Having been freaked out enough by the prevalence of damaging chemicals in most commercial shampoos (I’m looking at you, sodium laureth sulphate or SLS), I made the decision some time ago to stop using them. To be honest, I’ve always known that shampoos contain a plethora of chemicals, but it never really bothered me because I had always thought that anything I put on my skin (and hair and scalp) would just wash off harmlessly. After all, our skin is waterproof.
Wrong! Well, yes our skin and scalps are waterproof, but the chemicals we put on it still get absorbed through our skin. Once absorbed, these chemicals don’t just stay in the skin. They travel through our inner membranes and blood, and end up lodged in faraway organs. For example, SLS has been found in the heart, liver, lungs, brain and eyes from just skin contact **.
In other words — you don’t need to get shampoo in your eyes for it to end up in your eyeballs.
It was really the last one that really got me. Eyes. Let’s just say I freaked out. (Part of me is still freaking out over that. I mean, seriously. ) After that, the decision was made—I needed to stop putting chemicals on my body (since they inevitably end up in my body). There was no going back.
So the first thing I did was to go to my friendly neighbourhood pharmacy. They had walls of shampoo and conditioner. With so much choice, I thought there must be a few that didn’t contain SLS. There wasn’t even ONE. They all had SLS! Okay, so I thought maybe its just this store. All I needed to do was check out a different store, right? I did just that. This time, I had better luck.
I managed to find a shampoo that didn’t contain SLS tucked away in the baby care section. It was a special baby shampoo for little ones with sensitive skin. Unfortunately, it wasn’t ideal. The bottle was tiny and it cost 3 times more than regular shampoos. It also listed a ton of other chemicals besides SLS. I gave it up for a bad job and slunk back defeated, incredulous and very, very disturbed. Was there no hope?
Luckily the Internet saved me. After searching online for a while, I found there were many other people as freaked out about the chemical toxins in shampoos as I was. And I found alternatives I never even knew existed such as natural shampoo bars or liquid castile soap.
But in the end, I opted for the simplest and most sustainable method I found. It’s cheap, non-toxic, cleans my hair and scalp really well and best of all, I can find it in any supermarket or grocery store anywhere in the world.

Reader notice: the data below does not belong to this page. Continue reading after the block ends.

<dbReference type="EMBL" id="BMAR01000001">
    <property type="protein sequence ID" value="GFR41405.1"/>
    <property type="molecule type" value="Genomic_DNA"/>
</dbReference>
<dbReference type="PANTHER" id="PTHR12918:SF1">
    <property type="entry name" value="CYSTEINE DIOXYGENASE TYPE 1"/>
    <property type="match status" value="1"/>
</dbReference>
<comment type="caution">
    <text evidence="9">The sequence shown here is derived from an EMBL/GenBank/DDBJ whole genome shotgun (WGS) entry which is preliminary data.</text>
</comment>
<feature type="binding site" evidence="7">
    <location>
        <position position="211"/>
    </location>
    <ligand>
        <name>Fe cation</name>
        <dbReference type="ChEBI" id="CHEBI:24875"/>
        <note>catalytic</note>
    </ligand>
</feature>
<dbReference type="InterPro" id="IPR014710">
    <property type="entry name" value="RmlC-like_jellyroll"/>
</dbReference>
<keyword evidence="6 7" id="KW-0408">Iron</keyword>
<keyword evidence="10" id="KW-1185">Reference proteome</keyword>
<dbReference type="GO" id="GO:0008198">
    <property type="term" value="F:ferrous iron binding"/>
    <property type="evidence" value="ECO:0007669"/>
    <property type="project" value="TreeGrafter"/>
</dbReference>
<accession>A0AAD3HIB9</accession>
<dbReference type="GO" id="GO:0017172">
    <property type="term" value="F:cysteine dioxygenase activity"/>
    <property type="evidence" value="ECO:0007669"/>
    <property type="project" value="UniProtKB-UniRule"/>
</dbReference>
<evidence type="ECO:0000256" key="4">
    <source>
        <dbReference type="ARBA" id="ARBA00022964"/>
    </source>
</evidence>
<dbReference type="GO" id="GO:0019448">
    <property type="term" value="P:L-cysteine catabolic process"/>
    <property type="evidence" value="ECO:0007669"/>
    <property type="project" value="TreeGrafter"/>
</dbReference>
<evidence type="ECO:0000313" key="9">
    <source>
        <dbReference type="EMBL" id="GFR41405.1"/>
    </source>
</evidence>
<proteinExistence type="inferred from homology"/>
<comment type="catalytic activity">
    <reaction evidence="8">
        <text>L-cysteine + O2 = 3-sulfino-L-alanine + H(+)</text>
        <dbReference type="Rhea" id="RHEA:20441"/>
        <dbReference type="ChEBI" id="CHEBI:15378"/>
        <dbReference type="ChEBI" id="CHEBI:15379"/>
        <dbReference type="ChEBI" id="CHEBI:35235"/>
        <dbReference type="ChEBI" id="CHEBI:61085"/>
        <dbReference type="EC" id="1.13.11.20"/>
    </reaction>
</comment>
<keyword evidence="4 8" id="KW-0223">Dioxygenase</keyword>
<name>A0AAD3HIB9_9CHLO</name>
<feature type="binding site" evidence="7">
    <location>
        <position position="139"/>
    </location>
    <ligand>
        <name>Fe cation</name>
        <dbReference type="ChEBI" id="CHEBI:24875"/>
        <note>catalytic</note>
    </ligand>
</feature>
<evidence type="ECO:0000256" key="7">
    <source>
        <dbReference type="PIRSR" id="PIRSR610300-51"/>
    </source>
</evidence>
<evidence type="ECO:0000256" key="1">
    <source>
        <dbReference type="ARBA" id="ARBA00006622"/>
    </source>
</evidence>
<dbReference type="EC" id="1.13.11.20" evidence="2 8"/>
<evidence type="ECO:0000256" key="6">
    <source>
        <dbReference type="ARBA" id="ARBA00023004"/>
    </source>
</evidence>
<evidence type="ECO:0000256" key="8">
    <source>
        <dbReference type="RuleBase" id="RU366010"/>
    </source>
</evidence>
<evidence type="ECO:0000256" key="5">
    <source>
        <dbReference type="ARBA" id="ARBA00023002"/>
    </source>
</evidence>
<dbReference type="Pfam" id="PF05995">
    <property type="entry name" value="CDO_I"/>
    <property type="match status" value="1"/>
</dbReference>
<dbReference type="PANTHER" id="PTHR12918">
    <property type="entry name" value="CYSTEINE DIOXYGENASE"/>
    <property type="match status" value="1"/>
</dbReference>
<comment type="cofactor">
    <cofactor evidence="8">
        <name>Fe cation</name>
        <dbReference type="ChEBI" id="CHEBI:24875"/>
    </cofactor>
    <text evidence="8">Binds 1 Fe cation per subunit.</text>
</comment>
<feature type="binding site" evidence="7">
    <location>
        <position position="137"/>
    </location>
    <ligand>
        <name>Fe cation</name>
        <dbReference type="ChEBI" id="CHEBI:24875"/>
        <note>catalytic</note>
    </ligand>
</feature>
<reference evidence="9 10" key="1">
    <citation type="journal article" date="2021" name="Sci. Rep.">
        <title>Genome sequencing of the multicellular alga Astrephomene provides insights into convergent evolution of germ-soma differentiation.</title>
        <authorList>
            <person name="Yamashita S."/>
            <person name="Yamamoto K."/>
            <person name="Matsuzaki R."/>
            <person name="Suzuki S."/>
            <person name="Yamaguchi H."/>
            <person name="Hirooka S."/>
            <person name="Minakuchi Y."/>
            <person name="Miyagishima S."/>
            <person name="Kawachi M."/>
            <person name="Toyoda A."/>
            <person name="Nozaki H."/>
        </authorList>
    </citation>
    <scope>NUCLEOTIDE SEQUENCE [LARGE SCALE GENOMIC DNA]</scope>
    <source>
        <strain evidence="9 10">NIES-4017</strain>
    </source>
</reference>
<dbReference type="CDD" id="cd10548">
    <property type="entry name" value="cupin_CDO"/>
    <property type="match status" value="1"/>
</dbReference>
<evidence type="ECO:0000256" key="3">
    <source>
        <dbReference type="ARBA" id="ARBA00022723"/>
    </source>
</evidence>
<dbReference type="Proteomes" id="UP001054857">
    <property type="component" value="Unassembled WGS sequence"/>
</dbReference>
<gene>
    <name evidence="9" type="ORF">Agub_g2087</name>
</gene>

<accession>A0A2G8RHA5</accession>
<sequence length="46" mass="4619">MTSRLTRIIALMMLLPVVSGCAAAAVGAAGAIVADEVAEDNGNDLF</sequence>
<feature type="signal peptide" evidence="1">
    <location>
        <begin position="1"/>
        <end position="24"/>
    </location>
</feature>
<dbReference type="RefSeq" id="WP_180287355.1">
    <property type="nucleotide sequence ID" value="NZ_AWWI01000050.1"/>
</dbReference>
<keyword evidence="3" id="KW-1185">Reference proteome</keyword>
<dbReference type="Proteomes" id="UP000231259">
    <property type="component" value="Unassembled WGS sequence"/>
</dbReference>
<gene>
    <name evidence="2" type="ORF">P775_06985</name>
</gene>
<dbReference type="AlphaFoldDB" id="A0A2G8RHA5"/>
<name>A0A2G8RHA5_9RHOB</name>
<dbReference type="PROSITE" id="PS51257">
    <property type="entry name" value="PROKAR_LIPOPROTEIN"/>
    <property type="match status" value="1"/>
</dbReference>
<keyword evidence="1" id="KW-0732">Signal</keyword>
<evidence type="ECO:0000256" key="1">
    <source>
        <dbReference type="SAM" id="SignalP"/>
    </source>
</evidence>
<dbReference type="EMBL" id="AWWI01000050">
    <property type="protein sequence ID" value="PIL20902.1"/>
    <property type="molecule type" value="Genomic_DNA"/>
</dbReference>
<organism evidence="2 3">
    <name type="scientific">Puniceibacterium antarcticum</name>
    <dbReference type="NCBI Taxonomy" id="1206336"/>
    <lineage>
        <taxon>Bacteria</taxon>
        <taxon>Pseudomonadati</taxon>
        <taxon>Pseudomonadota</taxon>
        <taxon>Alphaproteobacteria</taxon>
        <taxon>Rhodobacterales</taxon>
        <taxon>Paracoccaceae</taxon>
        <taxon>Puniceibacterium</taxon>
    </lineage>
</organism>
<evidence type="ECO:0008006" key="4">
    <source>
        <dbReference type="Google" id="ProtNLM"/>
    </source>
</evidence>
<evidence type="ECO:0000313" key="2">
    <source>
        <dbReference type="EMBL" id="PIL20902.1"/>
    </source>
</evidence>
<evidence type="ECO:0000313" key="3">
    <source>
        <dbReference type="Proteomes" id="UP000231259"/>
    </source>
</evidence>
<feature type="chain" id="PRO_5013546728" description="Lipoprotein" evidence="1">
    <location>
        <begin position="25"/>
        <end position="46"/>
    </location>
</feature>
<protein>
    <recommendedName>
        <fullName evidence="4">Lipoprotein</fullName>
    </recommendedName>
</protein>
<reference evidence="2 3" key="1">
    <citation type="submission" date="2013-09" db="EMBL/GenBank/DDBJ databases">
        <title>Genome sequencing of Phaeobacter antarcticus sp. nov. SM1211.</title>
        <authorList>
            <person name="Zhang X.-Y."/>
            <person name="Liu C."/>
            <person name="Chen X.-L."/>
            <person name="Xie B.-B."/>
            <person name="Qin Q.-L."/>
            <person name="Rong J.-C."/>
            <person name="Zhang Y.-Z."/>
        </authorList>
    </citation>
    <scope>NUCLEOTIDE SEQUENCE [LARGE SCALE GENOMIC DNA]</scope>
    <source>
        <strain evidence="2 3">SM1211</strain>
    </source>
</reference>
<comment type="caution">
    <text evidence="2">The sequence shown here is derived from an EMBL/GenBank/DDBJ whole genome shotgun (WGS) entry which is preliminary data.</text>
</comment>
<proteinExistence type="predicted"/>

What I use: Baking soda & Apple cider vinegar
Remember to use baking soda and not baking powder. Baking powder contains other ingredients on top of baking soda which isn’t ideal to put on your head.
The apple cider vinegar is optional, but I like to use it because vinegar works well to draw out excess oil. It also removes build-up and leaves a healthy shine when used as a rinse at the end. (You can also use white vinegar as a substitute to apple cider vinegar. )
How I do it
First, I dilute a little bit of apple cider vinegar in a small bowl I keep in my bathroom. 1 part vinegar to about 10 parts of water (you can experiment to get the right ratio for your own hair; it’s better to find what works for you as too much vinegar will lead to temporary hair dryness).
This makes about a cupful of very diluted vinegar. If you have short hair, you can make do with even less.
After first running my hair and scalp under water, I soak my scalp and roots with the diluted vinegar. It’s better to do this on wet hair, otherwise the vinegar solution will just run off the top of your head and won’t penetrate down through your hair and scalp. When dousing the vinegar water on your scalp, remember that diluted vinegar is still vinegar and it will sting, so mind your eyes. I just close my eyes and wash my face after when doing this.
I leave this in for a while, about 1- 2 minutes. The wait is just to give the vinegar time to work through my scalp and pull out the oil and dirt—which the next step will take care of.
Using the same bowl (now empty) I pour a generous handful of baking soda in. I add in a little water, and mix it enough with my fingers so that it has the consistency of a thick paste. You can also use more water to make a watery mixture. This will work just as well and can be easier to work with. Just shake the mixture before you use as the baking soda will settle to the bottom.
With this paste on my fingers, I work it through my scalp. The idea is to use the mixture as a scrub to remove dead skin, oil and dirt on the scalp. This is easier to do if you have done the apple cider soak first as apple cider vinegar is very good at pulling that stuff up. However, you can also do this without it.
Working the paste through the scalp takes a bit of practice, and the first few times, I was a little awkward. It also felt strange because I was so used to foam and bubbles. But I kept with it and I now have a very good technique of working through the baking soda paste thoroughly and all over my scalp. I do section by section (which is how hairdressers shampoo hair at the salon if you think about it).
When I’m done, I wash it all off.
Then I’ll do another rinse with diluted apple cider vinegar again (very quickly this time and not leaving it in to soak) and then wash my hair in cold water. I do this as it makes my hair smooth and shiny. A commenter Lydia also mentioned that this would normalise the pH of our scalps, and I like the sound of that.
Trust me, you don’t need foam or bubbles to get something clean. That’s just something we’ve been programmed to believe. And who benefits from that belief? Commercial shampoo makers and corporations. What do we get in return? Sodium laureth sulfate in our eyeballs. (Good grief.)
My totally awesome results
With just baking soda and some apple cider vinegar, I now have cleaner, healthier hair that looks better and is more manageable. I also notice that without all the gunk and chemicals from shampoo, my hair doesn’t get dirty as quickly as it used to. It looks and feels so much better.
Dandruff is also practically non-existent for me now, whereas before I’d always have to be on the lookout for it. I thought it was normal for people to have dandruff based on all the anti-dandruff commercials I saw! And now I think the companies peddling the dandruff solution were selling the cause of it as well… Sigh.
And while my previous hair cleaning regime had always included conditioner just to make my hair feel smooth, I’ve discovered that I just don’t need any now. It’s remarkable how soft and silky my hair feels and I know that it’s actually the natural, healthy state.